A colony of bees is a super-organism. The queen who lays all the eggs daily, approximately three thousand drones (male bees) and possibly 50 - 60 thousand female worker bees work in harmony at the peak of summer in the hive.

The bees work together for the colony to survive, no one bee can live alone. The numbers reduce throughout the winter to rebuild again in the spring.

Bees forage and collect pollen, nectar and water to feed their queen, the young larvae and themselves. Whilst foraging, they pollinate fruits, flowers, vegetables and crops of which we eat daily. Every third item of food is deemed to be because of pollinating insects.
The spare honey in the hives is removed by the beekeeper and enjoyed as one of the most natural nutritious, and healthy foods available.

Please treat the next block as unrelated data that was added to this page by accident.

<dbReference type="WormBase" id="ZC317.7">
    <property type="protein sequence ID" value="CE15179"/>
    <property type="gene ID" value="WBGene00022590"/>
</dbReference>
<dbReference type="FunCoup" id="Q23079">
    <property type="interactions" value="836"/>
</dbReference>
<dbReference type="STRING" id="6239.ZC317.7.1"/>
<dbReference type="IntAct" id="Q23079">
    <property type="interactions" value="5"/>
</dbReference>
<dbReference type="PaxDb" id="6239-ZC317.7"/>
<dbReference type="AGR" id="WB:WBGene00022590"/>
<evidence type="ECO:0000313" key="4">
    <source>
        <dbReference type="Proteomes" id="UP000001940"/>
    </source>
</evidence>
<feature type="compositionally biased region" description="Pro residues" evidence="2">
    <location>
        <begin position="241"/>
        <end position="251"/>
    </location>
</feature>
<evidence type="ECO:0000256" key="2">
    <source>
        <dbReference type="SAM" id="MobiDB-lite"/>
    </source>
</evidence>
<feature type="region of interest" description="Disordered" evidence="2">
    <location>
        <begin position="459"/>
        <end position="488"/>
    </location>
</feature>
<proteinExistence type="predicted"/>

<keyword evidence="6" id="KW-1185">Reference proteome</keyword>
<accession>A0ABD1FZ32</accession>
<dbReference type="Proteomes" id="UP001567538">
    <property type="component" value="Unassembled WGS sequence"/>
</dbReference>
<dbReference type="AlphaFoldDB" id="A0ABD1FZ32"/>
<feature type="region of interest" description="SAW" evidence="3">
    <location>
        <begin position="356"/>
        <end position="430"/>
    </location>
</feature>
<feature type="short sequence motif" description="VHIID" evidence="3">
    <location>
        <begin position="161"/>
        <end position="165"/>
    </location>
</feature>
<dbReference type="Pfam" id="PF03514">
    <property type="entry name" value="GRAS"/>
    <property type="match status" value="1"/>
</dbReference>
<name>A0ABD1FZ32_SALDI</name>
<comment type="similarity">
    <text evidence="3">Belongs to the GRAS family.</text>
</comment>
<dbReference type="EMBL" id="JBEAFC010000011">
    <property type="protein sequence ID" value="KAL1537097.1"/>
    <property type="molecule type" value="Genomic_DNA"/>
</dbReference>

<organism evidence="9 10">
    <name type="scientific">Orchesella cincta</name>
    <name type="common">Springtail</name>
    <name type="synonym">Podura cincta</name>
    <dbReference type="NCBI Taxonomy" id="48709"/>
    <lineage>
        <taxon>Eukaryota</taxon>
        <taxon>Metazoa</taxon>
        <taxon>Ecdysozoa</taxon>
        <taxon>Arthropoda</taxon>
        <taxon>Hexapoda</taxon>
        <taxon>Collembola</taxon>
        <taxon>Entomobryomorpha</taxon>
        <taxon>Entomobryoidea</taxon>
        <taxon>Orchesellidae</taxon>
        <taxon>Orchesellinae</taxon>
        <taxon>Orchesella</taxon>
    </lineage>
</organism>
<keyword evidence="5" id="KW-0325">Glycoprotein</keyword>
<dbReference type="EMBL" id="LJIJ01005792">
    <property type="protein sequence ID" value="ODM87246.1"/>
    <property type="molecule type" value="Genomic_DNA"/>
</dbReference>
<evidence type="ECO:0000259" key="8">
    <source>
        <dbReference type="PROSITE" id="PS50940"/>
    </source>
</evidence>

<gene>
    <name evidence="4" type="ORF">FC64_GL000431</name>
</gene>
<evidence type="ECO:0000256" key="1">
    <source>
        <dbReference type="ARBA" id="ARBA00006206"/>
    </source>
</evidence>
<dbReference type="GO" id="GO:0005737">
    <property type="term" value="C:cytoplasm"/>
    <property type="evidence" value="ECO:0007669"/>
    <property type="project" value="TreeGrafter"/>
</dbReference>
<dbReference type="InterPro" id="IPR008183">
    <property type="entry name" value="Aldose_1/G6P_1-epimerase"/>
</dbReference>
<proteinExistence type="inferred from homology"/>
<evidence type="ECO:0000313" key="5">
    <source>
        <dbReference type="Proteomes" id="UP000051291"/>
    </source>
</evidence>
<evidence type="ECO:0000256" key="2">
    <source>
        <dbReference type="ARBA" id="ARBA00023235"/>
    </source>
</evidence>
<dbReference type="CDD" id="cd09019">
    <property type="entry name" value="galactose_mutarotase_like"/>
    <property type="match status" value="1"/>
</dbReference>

So why become a bee keeper?

To help support and care for these amazing bees in their colonies, to help them to survive, because without them we would struggle to exist .

Let's just consider what makes honeys bees so very special and why certain individuals feel they want to become a beekeeper.


Take into consideration:

Pollination
- as explained honey bees are massive pollinators providing food not only to humans but the effect of pollination helps feed numerous animals and birds in the food chain forging a vital link in creating the diversity in the environment we all enjoy.

Honey
- keeping honey bees results in acquiring a supply of your own honey for your family.